Washington head coach Mike Hopkins (center) speaks with the Huskies’ Carlos Johnson (23) and the rest of the team after a 70-65 win over Washington State on Jan. 6 in Pullman. (AP Photo/Young Kwak)

Washington head coach Mike Hopkins (center) speaks with the Huskies’ Carlos Johnson (23) and the rest of the team after a 70-65 win over Washington State on Jan. 6 in Pullman. (AP Photo/Young Kwak)

UW men’s basketball players making voices heard

The Huskies’ discussion of social injustice with a professor spurred the team into action.

SEATTLE — Look around the Washington Huskies basketball program. It is black and white. It is old and young. It comes from states like Georgia, New York and Washington. It comes from nations like Congo, New Zealand and the United States.

Anyone who has followed the Huskies this season is aware of their “Tougher Together” mantra adopted by first-year coach Mike Hopkins. The phrase is plastered all over the team’s social media accounts, the Alaska Airlines Arena and its even on the team’s warm-up shirts. On the back of those shirts are words like “equality”, “family” and “strength.”

Those words are the product of the Huskies addressing the topic of social injustice. Hopkins and his staff wanted their players to express themselves while also applying a personal touch.

UW debuted the new shirts a few days ago against California at Hec Edmundson Pavilion.

“With what was happening with social injustice and what you were watching in the NFL and NBA, there was all this discussion,” Hopkins said. “So Dr. Ed Taylor, a professor here, we reached out to him see if he would educate our kids on the issue. Sometimes, as a kid, you’re so influenced by watching television. It’s ‘Oh, because he does it, I’m going to do this’ but not really knowing what the issues are.”

Taylor is the university’s vice provost and the dean of Undergraduate Academic Affairs, according to his official UW bio. He joined UW’s College of Education in 1995. Taylor’s work focuses on topics such as social injustice.

Hopkins said Taylor recently met with the team and they spoke for 90 minutes. The session was meant for UW’s players and Hopkins says he’s a little curious to know the details of what was discussed.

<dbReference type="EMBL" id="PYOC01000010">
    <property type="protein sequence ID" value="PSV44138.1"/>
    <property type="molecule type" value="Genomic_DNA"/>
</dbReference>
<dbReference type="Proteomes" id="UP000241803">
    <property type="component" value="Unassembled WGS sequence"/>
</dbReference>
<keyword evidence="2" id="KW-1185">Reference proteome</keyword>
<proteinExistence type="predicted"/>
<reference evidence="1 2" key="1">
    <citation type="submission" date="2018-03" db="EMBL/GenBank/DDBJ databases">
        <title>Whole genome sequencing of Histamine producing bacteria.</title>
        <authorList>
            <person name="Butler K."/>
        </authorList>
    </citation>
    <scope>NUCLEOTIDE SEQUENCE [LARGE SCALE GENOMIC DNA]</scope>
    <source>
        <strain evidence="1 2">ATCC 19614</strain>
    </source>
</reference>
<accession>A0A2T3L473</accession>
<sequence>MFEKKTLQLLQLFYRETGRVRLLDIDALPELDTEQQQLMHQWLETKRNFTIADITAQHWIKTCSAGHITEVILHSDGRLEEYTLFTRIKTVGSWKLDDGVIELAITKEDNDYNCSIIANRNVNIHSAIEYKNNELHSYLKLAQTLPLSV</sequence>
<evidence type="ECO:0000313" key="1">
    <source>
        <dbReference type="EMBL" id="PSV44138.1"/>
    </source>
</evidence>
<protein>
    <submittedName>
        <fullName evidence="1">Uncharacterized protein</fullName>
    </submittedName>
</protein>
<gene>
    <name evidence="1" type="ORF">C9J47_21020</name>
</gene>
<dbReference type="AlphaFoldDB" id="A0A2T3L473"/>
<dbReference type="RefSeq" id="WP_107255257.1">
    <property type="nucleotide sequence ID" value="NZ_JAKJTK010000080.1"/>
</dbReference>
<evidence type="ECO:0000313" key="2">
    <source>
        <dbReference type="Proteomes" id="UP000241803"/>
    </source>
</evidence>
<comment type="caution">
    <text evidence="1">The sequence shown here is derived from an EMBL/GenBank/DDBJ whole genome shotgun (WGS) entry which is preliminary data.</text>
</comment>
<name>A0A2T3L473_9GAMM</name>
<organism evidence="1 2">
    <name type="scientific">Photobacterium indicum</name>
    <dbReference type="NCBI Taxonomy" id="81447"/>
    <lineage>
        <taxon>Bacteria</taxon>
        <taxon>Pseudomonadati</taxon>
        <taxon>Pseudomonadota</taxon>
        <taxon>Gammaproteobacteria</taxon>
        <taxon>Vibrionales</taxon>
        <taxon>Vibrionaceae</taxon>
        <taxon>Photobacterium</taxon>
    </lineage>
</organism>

One thing gleaned from the meeting was Taylor asking each player to select a word that’s important to them.

Huskies junior point guard and Tacoma native David Crisp selected “equality.”

“It’s obvious. All the stuff going on in the media today, you can’t miss it,” Crisp said. “All the controversies, racial controversies. With us being athletes and everything we do is put on a platform. Being that we have that light, it’s always good to try and make a difference for the better.

“We all decided that’s going to be our way of showing everybody our stance on this and how we feel about it.”

Crisp said he chose “equality” because he believes every person — regardless of who they are — deserves to be treated equally.

“We’re born the same. Every man. Every woman,” Crisp said. “We’re all humans. Everybody should all be equal.”

Politics and sports have always intersected but the relationship between the two is at a fever pitch. It started in 2016 when former San Francisco 49ers quarterback Colin Kaepernick knelt during the national anthem in the NFL’s preseason to protest police brutality toward people of color.

The Seattle Seahawks, led by defensive tackle Michael Bennett, have been at the forefront of the continuing protest. Although no NBA players knelt, many of the league’s coaches and players have openly discussed their thoughts.

Collegiate athletes are also weighing in.

Michigan State’s men’s basketball team held meetings earlier in the season to discuss social injustice, according to The Detroit Free Press.

The Spartans have also donned T-shirts with phrases such as “We Talk, We Listen” and “It’s Not About Me, It’s About Us.”

“That’s why I love Coach Hopkins. He didn’t put a muzzle on us and say, ‘You guys don’t say nothing,’” Crisp said. “He said, ‘If you guys feel strongly about this, let’s present that. Let’s do something about it.’”

Hopkins said after the team met with Taylor, they spoke with players to found out how it went.

UW’s first-year coach recalled how sophomore guard Carlos Johnson told him how he was both engaged and motivated after speaking with Taylor.

Taylor initially wanted the team to pick one collective word.

“But they were like if we pick this word, it’s not really individual because we’re all going to have our own individual feelings toward it,” Hopkins said. “They decided to pick their own word.”

Freshman guard Jaylen Nowell picked “passion” while junior forward Matisse Thybulle went with “solidarity.”

Junior forward Noah Dickerson, who is from Atlanta, used “power.” Sophomore center and New Zealand native Sam Timmins opted to go with “family.”

“It brings everybody closer together,” Crisp said. “Knowing that you have that trust and that somebody’s not telling you ‘don’t say this, don’t say that.’ We carry ourselves to a high standard and we’re not going to say anything that misrepresents us in a negative way.

“Knowing that we have that trust … with the university as well, that’s huge.”

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